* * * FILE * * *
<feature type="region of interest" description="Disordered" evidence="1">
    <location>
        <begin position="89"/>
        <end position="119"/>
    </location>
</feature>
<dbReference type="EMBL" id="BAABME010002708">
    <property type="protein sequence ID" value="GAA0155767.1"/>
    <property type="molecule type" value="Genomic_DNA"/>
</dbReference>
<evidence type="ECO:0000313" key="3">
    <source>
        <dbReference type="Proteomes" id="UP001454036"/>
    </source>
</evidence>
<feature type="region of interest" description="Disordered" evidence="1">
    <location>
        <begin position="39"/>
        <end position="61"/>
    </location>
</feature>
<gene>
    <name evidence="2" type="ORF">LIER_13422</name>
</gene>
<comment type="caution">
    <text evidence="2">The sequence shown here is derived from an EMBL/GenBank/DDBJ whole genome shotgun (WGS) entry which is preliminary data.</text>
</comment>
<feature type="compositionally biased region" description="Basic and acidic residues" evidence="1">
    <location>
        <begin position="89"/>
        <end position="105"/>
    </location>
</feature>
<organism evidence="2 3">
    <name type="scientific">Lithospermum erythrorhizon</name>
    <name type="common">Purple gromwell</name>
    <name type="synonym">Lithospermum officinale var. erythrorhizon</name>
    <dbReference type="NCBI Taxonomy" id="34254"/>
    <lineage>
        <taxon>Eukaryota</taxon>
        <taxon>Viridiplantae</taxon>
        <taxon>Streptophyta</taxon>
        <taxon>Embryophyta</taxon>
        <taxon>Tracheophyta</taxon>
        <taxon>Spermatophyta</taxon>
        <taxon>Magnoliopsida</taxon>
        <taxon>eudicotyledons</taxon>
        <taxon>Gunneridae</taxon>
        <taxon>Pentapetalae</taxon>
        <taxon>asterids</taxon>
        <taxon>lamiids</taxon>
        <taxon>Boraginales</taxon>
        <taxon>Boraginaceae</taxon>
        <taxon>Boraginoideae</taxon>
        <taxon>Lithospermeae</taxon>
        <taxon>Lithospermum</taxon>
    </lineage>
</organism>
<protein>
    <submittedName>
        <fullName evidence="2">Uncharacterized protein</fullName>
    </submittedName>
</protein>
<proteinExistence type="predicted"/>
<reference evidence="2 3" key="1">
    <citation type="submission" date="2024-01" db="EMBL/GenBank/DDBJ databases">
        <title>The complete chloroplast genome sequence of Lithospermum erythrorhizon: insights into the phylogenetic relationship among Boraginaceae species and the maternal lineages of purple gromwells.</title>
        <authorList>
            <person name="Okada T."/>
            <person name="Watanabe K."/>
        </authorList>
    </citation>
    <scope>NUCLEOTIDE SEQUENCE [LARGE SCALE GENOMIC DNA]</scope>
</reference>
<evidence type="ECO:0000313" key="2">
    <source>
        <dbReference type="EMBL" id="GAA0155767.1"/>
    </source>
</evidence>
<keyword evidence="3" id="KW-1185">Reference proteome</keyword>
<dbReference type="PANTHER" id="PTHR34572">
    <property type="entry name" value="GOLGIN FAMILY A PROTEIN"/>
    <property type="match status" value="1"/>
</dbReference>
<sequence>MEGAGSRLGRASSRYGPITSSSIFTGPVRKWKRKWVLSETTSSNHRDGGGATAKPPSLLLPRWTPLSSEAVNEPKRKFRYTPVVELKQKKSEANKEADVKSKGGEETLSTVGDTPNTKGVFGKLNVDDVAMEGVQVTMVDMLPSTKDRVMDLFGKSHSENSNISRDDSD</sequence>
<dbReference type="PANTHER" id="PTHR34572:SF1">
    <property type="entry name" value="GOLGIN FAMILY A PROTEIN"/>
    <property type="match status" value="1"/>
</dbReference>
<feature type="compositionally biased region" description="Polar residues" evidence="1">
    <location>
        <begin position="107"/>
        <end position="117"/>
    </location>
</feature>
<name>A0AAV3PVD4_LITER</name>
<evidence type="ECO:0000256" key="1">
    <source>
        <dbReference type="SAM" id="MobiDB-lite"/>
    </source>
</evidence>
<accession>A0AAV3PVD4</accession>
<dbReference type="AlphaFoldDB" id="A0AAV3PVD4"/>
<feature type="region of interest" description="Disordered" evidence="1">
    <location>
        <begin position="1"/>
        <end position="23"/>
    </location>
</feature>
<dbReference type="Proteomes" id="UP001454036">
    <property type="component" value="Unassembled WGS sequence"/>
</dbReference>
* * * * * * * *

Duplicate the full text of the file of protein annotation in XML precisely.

<feature type="region of interest" description="Disordered" evidence="1">
    <location>
        <begin position="89"/>
        <end position="119"/>
    </location>
</feature>
<dbReference type="EMBL" id="BAABME010002708">
    <property type="protein sequence ID" value="GAA0155767.1"/>
    <property type="molecule type" value="Genomic_DNA"/>
</dbReference>
<evidence type="ECO:0000313" key="3">
    <source>
        <dbReference type="Proteomes" id="UP001454036"/>
    </source>
</evidence>
<feature type="region of interest" description="Disordered" evidence="1">
    <location>
        <begin position="39"/>
        <end position="61"/>
    </location>
</feature>
<gene>
    <name evidence="2" type="ORF">LIER_13422</name>
</gene>
<comment type="caution">
    <text evidence="2">The sequence shown here is derived from an EMBL/GenBank/DDBJ whole genome shotgun (WGS) entry which is preliminary data.</text>
</comment>
<feature type="compositionally biased region" description="Basic and acidic residues" evidence="1">
    <location>
        <begin position="89"/>
        <end position="105"/>
    </location>
</feature>
<organism evidence="2 3">
    <name type="scientific">Lithospermum erythrorhizon</name>
    <name type="common">Purple gromwell</name>
    <name type="synonym">Lithospermum officinale var. erythrorhizon</name>
    <dbReference type="NCBI Taxonomy" id="34254"/>
    <lineage>
        <taxon>Eukaryota</taxon>
        <taxon>Viridiplantae</taxon>
        <taxon>Streptophyta</taxon>
        <taxon>Embryophyta</taxon>
        <taxon>Tracheophyta</taxon>
        <taxon>Spermatophyta</taxon>
        <taxon>Magnoliopsida</taxon>
        <taxon>eudicotyledons</taxon>
        <taxon>Gunneridae</taxon>
        <taxon>Pentapetalae</taxon>
        <taxon>asterids</taxon>
        <taxon>lamiids</taxon>
        <taxon>Boraginales</taxon>
        <taxon>Boraginaceae</taxon>
        <taxon>Boraginoideae</taxon>
        <taxon>Lithospermeae</taxon>
        <taxon>Lithospermum</taxon>
    </lineage>
</organism>
<protein>
    <submittedName>
        <fullName evidence="2">Uncharacterized protein</fullName>
    </submittedName>
</protein>
<proteinExistence type="predicted"/>
<reference evidence="2 3" key="1">
    <citation type="submission" date="2024-01" db="EMBL/GenBank/DDBJ databases">
        <title>The complete chloroplast genome sequence of Lithospermum erythrorhizon: insights into the phylogenetic relationship among Boraginaceae species and the maternal lineages of purple gromwells.</title>
        <authorList>
            <person name="Okada T."/>
            <person name="Watanabe K."/>
        </authorList>
    </citation>
    <scope>NUCLEOTIDE SEQUENCE [LARGE SCALE GENOMIC DNA]</scope>
</reference>
<evidence type="ECO:0000313" key="2">
    <source>
        <dbReference type="EMBL" id="GAA0155767.1"/>
    </source>
</evidence>
<keyword evidence="3" id="KW-1185">Reference proteome</keyword>
<dbReference type="PANTHER" id="PTHR34572">
    <property type="entry name" value="GOLGIN FAMILY A PROTEIN"/>
    <property type="match status" value="1"/>
</dbReference>
<sequence>MEGAGSRLGRASSRYGPITSSSIFTGPVRKWKRKWVLSETTSSNHRDGGGATAKPPSLLLPRWTPLSSEAVNEPKRKFRYTPVVELKQKKSEANKEADVKSKGGEETLSTVGDTPNTKGVFGKLNVDDVAMEGVQVTMVDMLPSTKDRVMDLFGKSHSENSNISRDDSD</sequence>
<dbReference type="PANTHER" id="PTHR34572:SF1">
    <property type="entry name" value="GOLGIN FAMILY A PROTEIN"/>
    <property type="match status" value="1"/>
</dbReference>
<feature type="compositionally biased region" description="Polar residues" evidence="1">
    <location>
        <begin position="107"/>
        <end position="117"/>
    </location>
</feature>
<name>A0AAV3PVD4_LITER</name>
<evidence type="ECO:0000256" key="1">
    <source>
        <dbReference type="SAM" id="MobiDB-lite"/>
    </source>
</evidence>
<accession>A0AAV3PVD4</accession>
<dbReference type="AlphaFoldDB" id="A0AAV3PVD4"/>
<feature type="region of interest" description="Disordered" evidence="1">
    <location>
        <begin position="1"/>
        <end position="23"/>
    </location>
</feature>
<dbReference type="Proteomes" id="UP001454036">
    <property type="component" value="Unassembled WGS sequence"/>
</dbReference>